Aim behind open source initiatives and community was to make standards and develop software on open standards. Benefit in open standard software was portability, re usability and elimination of vendor dependency.

Lot many open source initiatives and projects came in last decade. Most of them were really great initiatives. These projects set an example how community can drive the technology and what are the benefits of open source.

Dark side

Previously maturity of open source tools was a problem. Support, proper documentation and trained workforce were also some issues raised by people but these are non issues now a days with many open source software tools available.
Issues now a days are- it is becoming incompatible, non reusable, non portable, proprietary and most importantly expensive.


When open source was started large number of vendors were also involved in it and were promoting it, but they were promoting it to fight with another proprietary non open source house (you can easily guess who). At that time these vendors (supporter of open source) were interested in selling hardware. Now when open source became mature, great and worth selling, these vendors are trying to sell open source means they want to earn money from it.

Vendors have made "Java" language itself incompatible on various platforms because every one implemented JVM according to his own wish. Idea behind letting others implement JVM was to promote better quality of JVM but strict implementation of specification was expected so that anything developed on Java can be ported on any platform and JVM.
Now they have made their own JVM and if you have written some application on a specific vendors JVM sometimes you will feel that now it is risky to move to other. Few years back it happened but JVM is not an issue now a days. Issue is what happened next.....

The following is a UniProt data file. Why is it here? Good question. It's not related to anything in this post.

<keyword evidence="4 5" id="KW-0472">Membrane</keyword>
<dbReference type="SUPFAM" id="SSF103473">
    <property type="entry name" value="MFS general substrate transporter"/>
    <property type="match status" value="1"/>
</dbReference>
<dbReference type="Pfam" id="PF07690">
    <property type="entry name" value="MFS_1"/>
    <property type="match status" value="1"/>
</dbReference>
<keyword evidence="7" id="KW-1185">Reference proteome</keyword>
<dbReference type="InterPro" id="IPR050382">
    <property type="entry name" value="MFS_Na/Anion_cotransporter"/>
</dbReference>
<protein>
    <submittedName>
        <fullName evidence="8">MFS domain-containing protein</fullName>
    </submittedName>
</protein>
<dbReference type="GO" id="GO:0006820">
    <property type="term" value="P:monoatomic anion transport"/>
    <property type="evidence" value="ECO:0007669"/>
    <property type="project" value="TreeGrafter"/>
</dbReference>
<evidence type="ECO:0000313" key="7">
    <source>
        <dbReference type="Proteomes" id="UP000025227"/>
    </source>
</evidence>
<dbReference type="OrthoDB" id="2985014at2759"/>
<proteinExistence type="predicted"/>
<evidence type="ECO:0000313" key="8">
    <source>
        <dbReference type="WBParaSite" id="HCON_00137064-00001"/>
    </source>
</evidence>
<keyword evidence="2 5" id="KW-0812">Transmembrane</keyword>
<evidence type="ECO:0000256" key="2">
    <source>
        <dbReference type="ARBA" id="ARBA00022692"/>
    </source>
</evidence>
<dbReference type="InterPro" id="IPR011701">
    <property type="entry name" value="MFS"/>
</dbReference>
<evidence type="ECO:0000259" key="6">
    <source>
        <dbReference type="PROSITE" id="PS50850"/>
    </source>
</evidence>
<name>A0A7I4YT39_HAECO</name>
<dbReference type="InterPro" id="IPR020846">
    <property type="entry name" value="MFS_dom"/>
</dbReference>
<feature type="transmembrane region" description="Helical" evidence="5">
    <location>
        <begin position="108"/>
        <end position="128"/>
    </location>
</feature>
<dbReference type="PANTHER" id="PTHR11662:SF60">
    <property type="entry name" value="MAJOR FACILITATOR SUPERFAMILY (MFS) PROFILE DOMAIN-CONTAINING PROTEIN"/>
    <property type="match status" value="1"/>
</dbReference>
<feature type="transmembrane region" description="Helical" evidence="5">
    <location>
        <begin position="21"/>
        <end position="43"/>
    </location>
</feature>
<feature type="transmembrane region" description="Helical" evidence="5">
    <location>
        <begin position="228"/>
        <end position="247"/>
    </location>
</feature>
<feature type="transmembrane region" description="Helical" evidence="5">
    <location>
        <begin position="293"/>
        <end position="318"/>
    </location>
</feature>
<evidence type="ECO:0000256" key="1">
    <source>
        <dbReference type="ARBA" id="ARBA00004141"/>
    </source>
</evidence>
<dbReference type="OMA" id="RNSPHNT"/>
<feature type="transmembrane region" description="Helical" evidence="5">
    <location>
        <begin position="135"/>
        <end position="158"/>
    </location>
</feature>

J2EE specification was a great promise to the business community that once an application is written it can be ported to any J2EE compliant application server.
Now every vendor has written J2EE application server according to his proprietary libraries and they only promote those proprietary things.

What is the disadvantage

Most promising thing about open source (Java) is diluted that is "write once run anywhere".

New tools are coming every day and developers have to learn tools every day. Organizations ask them:- "did you work on this (xyz Java Application Server)) server?" How funny about open standards?
So you don't have large number of common work force but have specific folks and then they become costlier not only because they ask for more money but because you don't have sufficient numbers of developers at right time.

Now next dangerous step vendors are moving towards is:- making hit open source software proprietary by imposing worst licensing. Either vendors have acquired these open source organizations or these organizations themselves became money friendly vendors.


Community should stand firmly to protect work done by community and save open source.

Vendors should realize that things should be on standards not on proprietary specifications. In manufacturing industry manufacturers don't use different specifications or standards and in fact various parts are standardized. You can use same tyres on so many models. Manufacturing or any other industry (either mechanical or electrical) are surviving and making life better by creating difference with quality, real value and benefit.

At least industry should finalize common specifications of core things. There is a huge scope of making the difference so basic things should not be used to make a difference.

If industry and these vendors will not think about it we will never have a mature industry like manufacturing industry and we will be fighting forever for compatibility and other issues.